At Dayton, Toppin was a rim runner in transition. He would sprint down the floor and often was the recipient of a lob that forces one-on-one with a smaller defender. If this didn’t work, Dayton would reset their offense. Dayton kept great spacing and often took Toppin out of the paint and allowed for him to use his dribbling ability and off-ball movement to beat opponents. And if all that wasn’t enough, defenders would have to worry about him shooting a deep trey.

Depending on what the Warriors decide to do in the draft if he’s available, I could see them taking Toppin instead of Wiseman because of how well he fits the way they play. (They could find a center without going through the draft)

Defensively, Toppin relies on his vertical and wingspan to make life tough for his opponents. His lateral quickness is the weakness in his game. If he switches on pick & rolls, NBA guards will make him pay every time. If his offensive game isn’t as efficient as it is in college, it might be hard to keep him on the floor in certain matchups.

Overall, I’m not too worried about him on the defensive end, but it lowers his ceiling, and his strengths on the offensive end have the potential to outbalance his weaknesses.

LaMelo Ball 6’7 181lbs Guard

There was no way I was going to start talking about the 2020 draft class without mentioning LaMelo Ball. We’ve all been hearing plenty about him for years, and it’s time for him to test his talent against the best in the world.

LaMelo has some of the best handles in the draft class. He can go wherever he wants on the floor, and he shares the passing vision his brother Lonzo has. What separates LaMelo from Lonzo is how much the kid loves to shoot, and during his time playing in Australia, that love turned into 37 percent shooting from the field, and 24 percent from three.

He has plenty of confidence in his lightning-quick jumper. Combine that confidence with a few mechanical issues, and you have a perfect recipe for a volume shooter.

His percentages don’t alarm me as an 18-year-old playing against pros in the NBL. If he shows effort to improve his game all of his shortcomings are fixable, he has limitless potential as a true combo guard.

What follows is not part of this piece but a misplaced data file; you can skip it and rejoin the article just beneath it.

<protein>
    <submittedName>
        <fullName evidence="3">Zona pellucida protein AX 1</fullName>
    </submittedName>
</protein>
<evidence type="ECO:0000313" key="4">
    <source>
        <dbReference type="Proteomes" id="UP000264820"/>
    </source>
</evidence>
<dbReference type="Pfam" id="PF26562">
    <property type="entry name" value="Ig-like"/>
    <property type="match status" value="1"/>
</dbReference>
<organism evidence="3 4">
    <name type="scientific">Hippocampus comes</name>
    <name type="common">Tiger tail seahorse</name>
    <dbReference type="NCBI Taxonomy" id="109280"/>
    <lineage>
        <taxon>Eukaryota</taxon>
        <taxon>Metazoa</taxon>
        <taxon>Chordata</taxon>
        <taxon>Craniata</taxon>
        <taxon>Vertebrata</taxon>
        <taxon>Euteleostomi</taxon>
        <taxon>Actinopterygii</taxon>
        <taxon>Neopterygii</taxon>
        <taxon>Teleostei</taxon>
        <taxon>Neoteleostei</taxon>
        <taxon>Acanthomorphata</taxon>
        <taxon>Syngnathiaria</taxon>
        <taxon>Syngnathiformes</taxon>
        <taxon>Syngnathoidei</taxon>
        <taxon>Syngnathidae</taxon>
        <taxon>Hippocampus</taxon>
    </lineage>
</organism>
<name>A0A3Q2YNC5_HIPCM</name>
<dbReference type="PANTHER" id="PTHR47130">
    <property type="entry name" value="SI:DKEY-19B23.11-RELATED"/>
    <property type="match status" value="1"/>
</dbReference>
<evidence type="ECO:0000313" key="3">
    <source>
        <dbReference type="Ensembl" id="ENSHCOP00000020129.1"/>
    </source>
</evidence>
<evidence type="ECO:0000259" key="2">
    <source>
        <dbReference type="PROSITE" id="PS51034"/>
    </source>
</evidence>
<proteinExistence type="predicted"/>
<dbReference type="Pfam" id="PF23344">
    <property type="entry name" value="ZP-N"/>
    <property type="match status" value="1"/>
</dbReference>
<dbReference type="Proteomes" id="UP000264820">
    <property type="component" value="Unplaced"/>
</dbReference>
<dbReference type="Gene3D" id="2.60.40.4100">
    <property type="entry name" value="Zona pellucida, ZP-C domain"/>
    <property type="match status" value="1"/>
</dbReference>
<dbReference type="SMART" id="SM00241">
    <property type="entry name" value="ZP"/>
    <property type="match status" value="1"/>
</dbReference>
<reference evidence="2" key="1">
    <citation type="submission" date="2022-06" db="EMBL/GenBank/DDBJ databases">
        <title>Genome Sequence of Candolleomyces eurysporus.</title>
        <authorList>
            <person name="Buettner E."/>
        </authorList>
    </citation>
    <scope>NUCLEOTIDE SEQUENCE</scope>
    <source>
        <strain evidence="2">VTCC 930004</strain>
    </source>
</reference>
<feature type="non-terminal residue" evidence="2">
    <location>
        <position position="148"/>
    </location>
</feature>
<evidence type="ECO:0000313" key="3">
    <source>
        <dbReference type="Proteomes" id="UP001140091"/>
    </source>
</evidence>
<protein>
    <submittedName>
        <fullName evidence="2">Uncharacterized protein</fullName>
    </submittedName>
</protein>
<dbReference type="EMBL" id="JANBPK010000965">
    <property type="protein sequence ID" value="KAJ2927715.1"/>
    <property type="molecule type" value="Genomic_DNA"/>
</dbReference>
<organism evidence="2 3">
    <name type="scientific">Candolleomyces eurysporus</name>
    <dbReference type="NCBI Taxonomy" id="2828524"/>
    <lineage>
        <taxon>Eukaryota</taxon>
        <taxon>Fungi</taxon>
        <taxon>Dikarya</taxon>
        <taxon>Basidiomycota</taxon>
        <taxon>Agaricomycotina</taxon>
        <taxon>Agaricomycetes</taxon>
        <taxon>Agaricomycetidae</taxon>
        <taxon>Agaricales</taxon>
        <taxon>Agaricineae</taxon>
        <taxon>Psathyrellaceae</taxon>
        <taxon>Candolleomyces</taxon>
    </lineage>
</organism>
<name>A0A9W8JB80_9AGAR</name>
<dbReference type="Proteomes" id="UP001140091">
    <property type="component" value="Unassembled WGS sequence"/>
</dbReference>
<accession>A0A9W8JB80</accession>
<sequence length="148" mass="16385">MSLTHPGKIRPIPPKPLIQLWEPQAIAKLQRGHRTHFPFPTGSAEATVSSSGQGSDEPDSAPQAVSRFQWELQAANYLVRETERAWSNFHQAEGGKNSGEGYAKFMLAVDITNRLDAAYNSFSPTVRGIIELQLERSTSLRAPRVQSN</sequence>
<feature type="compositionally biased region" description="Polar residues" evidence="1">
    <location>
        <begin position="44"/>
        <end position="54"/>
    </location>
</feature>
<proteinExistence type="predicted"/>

On defense, his strength can be an issue. Bigger and stronger offensive players can move him around with ease. His main asset at his position defensively is his size. His size can allow him to contest shots well. Also, I’ve read that his effort can sometimes wane on defense, but when he decides to play D, he can lock down on the perimeter.

LaMelo is a player that is worthy of the attention he’s been getting. All of the experience he has overseas is a bonus to whatever team drafts him. He should be ready to play day one in the NBA.

LaMelo Ball, Obi Toppin, and Isaac Okoro are only a few names in the NBA’s 2020 draft pool, and I’ll be back next week with a few more names you can get familiar with before draft day.

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Myles Powell, Walking Bucket

In March, the basketball world shines a spotlight on the NCAA Tournament, and basketball players across the country, especially those who play for smaller schools get their chance to erupt on the national scene. One player that caught my eye during the tournament was Seton Hall guard Myles Powell.

Powell is Bucket of the Week because his play raises the odds of victory for Seton Hall even if the rest of his team isn’t playing up to their usual strengths.

During the NCAA Tournament Round of 64, Seton Hall and Wofford squared off. While most of the country had its eyes on the Wofford 3-point barrage, led by NCAA All-Time 3-point field goal leader Fletcher Magee, I was impressed by the 27 point scoring effort that Powell was able to string together for Seton Hall.

In that matchup you could see that Powell was the only cog working in the Seton Hall offense that night, as he ended up being the only Pirate to reach double figures in the 68-84 loss.

Despite the result going against his favor and having a rough shooting night (10 for 25), it was a spectacle to see how he was able to keep fighting through the different looks the Wofford defense presented him and his scoring ability was the sole reason the Pirates were in the game until Wofford pushed away in the 2nd half.

Putting the ball in the basket is second nature for Powell, who averaged 23.1 points per game during the regular season and 26 per game in Big East Tournament play.

Powell has a great combination of shooting ability, handle and insane body control when attacking the basket. Guarding his combination of skill when he picks his spots effectively is a tall task for any defender, but his high energy on the defensive end of the floor and especially in passing lanes makes him a threat even on off shooting nights, so as long as he is on the court Seton Hall has a chance to beat any team on any night.

Bio from ESPN.com

Powell is returning to school for his senior year. If he can take his play from last year to an even higher level, Seton Hall could be primed to make a run in March.